I haven’t posted since March. I’m the worst blogger ever.
However, I do have good reasons for my lack of posts: Since my last entry I’ve had a birthday (which I finally published after it had been sitting in my drafts for the longest time), celebrated Easter with family, had some dental work done, and started a new job! And while it may not seem like a lot written out, it seemed to take up a lot of my life over the past few months. Just the process of fixing my cracked tooth and replacing it with a crown, took weeks alone.
Besides turning another year older (and throwing the coolest Breath of the Wild themed birthday party), I decided to leave my job. I had been there for a little over three years, and while I really enjoyed being part of the small design team there and the type of work I was doing I definitely felt that it was the right time to move on. But of course, there’s a ton of work that you have to do when you make a decision like that: I had to research companies (especially since I was unsure if I wanted to stay in the same industry), prepare for the interviews I was asked to, and line up a few interview outfits. Plus, I had to get ready to leave the job I had been at for the past few years – including taking home personal items in short bursts so as not to alarm anyone of my intentions. It’s difficult to do, but it’s also an emotional process – which I think most people would agree with (whether they hate their job or love going into work but need something new or something more).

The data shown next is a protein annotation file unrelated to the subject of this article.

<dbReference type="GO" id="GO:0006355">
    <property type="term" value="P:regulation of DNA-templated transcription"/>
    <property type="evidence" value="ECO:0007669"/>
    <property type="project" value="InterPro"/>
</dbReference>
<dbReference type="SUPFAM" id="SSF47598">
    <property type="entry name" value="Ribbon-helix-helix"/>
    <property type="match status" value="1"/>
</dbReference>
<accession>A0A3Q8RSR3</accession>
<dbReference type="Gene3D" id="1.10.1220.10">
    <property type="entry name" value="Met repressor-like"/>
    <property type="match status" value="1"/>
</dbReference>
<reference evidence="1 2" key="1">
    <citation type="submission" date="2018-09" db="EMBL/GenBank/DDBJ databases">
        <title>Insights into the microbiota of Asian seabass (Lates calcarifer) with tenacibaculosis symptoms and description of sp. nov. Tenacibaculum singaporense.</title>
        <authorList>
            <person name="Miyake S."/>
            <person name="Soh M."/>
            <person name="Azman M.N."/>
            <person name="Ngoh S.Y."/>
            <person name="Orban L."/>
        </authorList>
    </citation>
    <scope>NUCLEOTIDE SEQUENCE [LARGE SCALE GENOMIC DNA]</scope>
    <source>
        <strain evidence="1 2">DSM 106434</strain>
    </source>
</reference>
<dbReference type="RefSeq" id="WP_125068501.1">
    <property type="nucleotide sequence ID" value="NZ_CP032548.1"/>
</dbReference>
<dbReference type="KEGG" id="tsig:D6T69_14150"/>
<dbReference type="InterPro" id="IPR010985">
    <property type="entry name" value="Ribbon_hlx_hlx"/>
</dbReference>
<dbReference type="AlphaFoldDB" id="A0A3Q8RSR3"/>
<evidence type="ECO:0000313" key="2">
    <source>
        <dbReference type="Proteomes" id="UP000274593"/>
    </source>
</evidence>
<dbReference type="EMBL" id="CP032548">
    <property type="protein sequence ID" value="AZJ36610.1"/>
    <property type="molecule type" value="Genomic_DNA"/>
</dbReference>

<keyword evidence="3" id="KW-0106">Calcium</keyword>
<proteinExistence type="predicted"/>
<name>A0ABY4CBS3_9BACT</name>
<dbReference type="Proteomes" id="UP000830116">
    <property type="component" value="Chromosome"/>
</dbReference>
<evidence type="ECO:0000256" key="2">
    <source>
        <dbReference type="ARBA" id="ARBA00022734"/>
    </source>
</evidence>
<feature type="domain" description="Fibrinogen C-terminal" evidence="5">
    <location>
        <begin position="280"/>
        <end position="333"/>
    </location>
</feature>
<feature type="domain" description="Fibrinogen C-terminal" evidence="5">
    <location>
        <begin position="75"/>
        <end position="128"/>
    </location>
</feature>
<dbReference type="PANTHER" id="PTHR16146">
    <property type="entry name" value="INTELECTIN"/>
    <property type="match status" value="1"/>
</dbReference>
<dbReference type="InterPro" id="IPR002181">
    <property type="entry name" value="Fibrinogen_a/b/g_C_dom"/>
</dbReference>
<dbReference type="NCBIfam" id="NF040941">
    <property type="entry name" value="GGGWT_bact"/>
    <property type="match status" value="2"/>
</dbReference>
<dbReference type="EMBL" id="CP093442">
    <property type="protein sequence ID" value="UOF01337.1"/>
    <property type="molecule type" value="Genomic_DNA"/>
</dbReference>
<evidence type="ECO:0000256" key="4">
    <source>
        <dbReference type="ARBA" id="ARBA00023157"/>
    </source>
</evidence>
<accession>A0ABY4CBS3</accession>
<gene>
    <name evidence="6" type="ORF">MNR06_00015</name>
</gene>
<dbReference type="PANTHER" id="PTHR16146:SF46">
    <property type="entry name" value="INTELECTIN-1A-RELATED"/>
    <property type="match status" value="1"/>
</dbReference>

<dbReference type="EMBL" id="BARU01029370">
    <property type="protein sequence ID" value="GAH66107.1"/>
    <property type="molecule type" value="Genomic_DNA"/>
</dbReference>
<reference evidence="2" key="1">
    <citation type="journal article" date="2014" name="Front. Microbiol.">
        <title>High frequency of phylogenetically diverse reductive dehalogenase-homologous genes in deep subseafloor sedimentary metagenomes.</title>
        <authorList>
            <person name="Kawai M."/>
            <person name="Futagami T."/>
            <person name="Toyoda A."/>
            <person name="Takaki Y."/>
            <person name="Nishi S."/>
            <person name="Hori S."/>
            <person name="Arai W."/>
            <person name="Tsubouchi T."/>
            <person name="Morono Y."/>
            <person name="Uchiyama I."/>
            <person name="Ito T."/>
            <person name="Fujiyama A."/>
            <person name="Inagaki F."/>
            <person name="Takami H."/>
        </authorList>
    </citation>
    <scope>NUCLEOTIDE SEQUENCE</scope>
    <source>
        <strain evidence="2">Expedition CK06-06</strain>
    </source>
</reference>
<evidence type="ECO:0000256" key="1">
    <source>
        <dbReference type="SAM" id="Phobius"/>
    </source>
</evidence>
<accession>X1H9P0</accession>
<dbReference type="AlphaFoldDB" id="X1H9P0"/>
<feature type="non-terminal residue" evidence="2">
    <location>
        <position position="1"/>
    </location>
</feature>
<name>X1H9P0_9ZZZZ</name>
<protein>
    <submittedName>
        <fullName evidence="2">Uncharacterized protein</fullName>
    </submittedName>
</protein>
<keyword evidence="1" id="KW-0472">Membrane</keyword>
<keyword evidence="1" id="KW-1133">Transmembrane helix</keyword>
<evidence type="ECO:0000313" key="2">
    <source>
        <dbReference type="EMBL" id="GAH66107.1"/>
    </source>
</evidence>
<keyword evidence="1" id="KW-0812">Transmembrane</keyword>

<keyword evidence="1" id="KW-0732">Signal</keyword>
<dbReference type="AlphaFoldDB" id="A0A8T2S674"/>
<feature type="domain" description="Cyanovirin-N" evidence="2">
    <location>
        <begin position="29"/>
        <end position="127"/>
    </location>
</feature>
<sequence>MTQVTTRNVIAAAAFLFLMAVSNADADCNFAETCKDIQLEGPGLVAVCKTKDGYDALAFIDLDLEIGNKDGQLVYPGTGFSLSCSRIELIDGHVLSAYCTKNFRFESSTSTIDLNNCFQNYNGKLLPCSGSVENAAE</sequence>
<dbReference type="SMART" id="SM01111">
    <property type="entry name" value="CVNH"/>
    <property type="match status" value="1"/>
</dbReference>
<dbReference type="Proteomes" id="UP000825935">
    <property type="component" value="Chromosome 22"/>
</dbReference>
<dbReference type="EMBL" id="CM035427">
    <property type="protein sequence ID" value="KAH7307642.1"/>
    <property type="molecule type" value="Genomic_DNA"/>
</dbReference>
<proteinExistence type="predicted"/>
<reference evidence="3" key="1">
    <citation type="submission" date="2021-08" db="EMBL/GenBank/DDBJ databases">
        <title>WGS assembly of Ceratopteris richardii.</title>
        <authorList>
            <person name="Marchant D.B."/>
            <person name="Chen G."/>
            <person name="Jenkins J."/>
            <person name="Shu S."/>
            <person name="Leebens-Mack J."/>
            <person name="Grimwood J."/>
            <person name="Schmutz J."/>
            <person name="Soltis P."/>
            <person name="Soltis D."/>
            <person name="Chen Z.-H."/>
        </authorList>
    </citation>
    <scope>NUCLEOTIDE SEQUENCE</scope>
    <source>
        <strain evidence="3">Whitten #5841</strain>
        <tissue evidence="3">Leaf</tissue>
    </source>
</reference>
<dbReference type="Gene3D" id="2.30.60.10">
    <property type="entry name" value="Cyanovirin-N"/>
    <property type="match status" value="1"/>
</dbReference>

I learned one major lesson, thought it was towards the end of my interviewing journey: Don’t refer to your interviews as interviews – call them meetings. I’m somewhat of a nervous interviewee. I’ve heard a lot of tips before: Do a superhero pose in the bathroom or empty elevator to give yourself a subconscious confidence boost, do mock interviews with a friend, and more. But this time around, I found a new and really interesting tip: Don’t refer to your interview as an interview, refer to it as a meeting. You do this because meetings are easy and generally painless. There’s little or no pressure, and you are normally able to present your ideas and plans in a calm and inviting environment. And an interview really is just a meeting, it’s just a word that has taken on so much more. Plus, when your interview is reframed as a meeting you are able to attend the meeting with the same goal as the person calling the meeting (or interview). I’m now able to interview my interviewer, instead of being afraid of how I’m coming across and possibly losing out on an opportunity because of nerves. This way you free yourself to gain more insight into what your potential new employer is expecting, how you fit into the equation, and if you truly want to work for that company or not. Sometimes, you may find out at an interview that this isn’t really what you wanted – and that’s okay (so long as you aren’t wasting people’s time).
As for my new job? So far, I’m absolutely digging it!